Kidz Labs (4M) also has some wonderful science kits. One of my favourites is 'Forensics' which helps children to explore basic techniques like finger printing, handwriting analysis, fibre evidence, making plaster casts of footprints, identifying 'strange' powder. Another great kit from Kidz Labs is the 'Animation Praxinoscope' that allows kids to rebuild a 100 year old optical toy that demonstrates modern animation techniques.
2. Timeless construction toys
No family should be without a couple of toys that encourage children to make or construct things. These toys help to develop good hand-eye coordination, encourage creativity and problem solving and can help to develop mathematical and spatial intelligence. There are many types of construction toys that children can use from a very young age. Here are a few examples:
a) Wooden blocks of some type - at our house our grandchildren still use the same set of blocks in their original walker that our children did 30+ years ago (suitable for ages 6 months to 3 years).
b) Lego - probably all three types/sizes will be useful. Our children's Lego is now played with by our grandchildren (suitable for age 6 months to 15 years). The themed sets for 'Harry Potter' and 'The Hobbit' are on the top of many kid's gift lists and give hours of creative story-telling fun.
c) Mobilo is one of my grandson Sam's favourite toys
Other more challenging connector toys - e.g. Knupferli Construction materials (see above). I used the soft plastic Knupferli materials when I was in Kindergarten and only just rediscovered them again (ideal for age 5-10 years). You can use them to make a simple necklace or a complex 3D shape.
e) Meccano - newer meccano sets (see right) are different, but they still combine all the old skills and interest of the metal Meccano I had as a child (age 5-15 years).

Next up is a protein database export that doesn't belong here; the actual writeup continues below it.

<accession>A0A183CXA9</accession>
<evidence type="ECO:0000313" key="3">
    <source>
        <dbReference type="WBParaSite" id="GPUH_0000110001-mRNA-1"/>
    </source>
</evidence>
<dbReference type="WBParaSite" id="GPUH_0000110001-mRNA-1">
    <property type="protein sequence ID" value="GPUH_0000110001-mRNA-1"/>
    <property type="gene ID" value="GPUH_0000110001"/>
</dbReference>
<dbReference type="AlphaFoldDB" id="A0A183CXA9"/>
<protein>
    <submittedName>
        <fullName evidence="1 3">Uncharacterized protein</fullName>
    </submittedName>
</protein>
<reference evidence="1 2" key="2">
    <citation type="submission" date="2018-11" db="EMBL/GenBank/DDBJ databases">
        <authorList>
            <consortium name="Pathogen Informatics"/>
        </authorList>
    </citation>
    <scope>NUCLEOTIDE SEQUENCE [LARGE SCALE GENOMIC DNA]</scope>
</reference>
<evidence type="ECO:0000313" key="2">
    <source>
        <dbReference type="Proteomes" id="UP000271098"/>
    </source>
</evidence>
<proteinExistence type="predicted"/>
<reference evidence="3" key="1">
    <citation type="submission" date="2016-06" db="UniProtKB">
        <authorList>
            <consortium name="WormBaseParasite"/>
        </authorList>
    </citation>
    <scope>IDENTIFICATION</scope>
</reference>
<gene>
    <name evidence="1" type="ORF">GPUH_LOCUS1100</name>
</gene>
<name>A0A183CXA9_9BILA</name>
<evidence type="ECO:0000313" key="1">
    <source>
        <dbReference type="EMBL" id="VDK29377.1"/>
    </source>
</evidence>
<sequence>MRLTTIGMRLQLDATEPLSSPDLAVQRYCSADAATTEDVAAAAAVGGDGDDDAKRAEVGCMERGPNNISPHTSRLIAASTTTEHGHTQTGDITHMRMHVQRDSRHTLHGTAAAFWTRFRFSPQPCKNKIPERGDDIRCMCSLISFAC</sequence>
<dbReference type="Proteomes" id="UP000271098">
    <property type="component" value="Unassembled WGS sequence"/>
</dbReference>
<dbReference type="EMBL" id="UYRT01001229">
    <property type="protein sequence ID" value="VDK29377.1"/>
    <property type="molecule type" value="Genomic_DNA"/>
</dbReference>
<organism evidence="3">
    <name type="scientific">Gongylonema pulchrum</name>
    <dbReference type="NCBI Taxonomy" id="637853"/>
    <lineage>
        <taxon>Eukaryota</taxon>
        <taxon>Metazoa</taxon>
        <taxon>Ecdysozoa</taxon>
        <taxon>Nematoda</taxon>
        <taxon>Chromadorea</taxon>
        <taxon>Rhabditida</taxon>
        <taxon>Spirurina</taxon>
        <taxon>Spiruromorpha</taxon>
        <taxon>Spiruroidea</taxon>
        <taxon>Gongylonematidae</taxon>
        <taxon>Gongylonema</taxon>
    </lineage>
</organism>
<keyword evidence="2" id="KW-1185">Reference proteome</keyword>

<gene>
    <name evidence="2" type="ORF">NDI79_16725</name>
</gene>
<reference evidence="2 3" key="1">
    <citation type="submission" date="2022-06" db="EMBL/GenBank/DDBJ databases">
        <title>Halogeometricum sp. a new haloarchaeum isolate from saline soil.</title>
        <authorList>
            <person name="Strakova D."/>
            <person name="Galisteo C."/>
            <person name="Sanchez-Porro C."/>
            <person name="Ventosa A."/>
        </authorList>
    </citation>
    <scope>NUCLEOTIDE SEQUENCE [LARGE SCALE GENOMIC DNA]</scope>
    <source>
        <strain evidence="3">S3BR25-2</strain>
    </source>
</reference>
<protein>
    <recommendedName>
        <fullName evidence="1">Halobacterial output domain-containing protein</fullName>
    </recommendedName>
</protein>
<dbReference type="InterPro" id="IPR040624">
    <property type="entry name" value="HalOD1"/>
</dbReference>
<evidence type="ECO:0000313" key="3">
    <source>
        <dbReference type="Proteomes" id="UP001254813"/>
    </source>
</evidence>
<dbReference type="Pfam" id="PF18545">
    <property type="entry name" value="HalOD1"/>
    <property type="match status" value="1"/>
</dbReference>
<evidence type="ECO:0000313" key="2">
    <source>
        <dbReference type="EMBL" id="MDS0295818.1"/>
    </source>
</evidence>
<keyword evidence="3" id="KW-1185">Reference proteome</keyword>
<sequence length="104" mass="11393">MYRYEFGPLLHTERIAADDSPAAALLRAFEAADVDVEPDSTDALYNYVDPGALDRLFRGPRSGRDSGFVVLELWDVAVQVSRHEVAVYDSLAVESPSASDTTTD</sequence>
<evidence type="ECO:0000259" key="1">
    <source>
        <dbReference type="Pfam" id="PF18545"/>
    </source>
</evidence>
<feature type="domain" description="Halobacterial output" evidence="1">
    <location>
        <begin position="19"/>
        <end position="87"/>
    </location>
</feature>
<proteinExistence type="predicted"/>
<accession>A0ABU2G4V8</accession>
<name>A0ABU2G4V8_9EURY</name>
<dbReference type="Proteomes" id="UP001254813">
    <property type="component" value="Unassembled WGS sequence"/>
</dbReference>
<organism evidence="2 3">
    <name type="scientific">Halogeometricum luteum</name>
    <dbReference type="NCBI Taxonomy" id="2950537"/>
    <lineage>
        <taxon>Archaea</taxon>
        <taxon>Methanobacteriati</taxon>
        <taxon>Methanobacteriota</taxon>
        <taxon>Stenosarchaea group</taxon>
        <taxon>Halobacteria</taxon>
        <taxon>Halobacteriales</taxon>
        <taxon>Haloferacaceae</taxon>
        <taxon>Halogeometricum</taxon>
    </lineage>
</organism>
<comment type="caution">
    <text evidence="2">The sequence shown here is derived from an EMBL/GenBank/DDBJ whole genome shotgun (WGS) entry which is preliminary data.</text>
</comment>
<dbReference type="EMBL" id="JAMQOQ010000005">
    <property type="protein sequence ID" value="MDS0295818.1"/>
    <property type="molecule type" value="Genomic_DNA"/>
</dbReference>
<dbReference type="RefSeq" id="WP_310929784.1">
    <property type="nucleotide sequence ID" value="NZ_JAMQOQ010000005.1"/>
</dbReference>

You can do many things with construction toys. Yes, you can build simply things like towers or shapes. You can make houses, cars, anything (in the case of Lego).
In combination with other objects (e.g. plastic animals or people) you can tell stories of all kinds. Imaginary zoos can be created, aquariums, farms, space creatures, aliens and dinosaurs can invade villages etc. In some cases your children can learn how to follow instructions and design plans (e.g. Meccano, Knupferli & Lego).
What's great about construction toys is that they:
- Help to develop hand-eye co-ordination
- Encourage creativity and problem solving
- Can help to develop spatial and geometric skills
|Above: A family favourite, 'Zoob'|
3. 'Toys' that allow you to create
The following are not all strictly toys, some are materials, but all allow children to be creative. Here are a few of my favourites:
a) Modelling clay - you can buy cheap multi-coloured modelling clay for $2-3 per pack, or you can make Play Dough. I've written a post on the creative use of modelling clay (here). Suitable for all ages.
b) Magnetic learning boards with letters and shapes (age 12 months to 5 years), see picture to the right.
c) Magesketch (or some other variety) of this magnetic sketching board, age 12 months to 4 years.
d) Felt boards - there are many products of this type on the market (many of these are very cheap), age 2-6 years.
4. Model people, animal and objects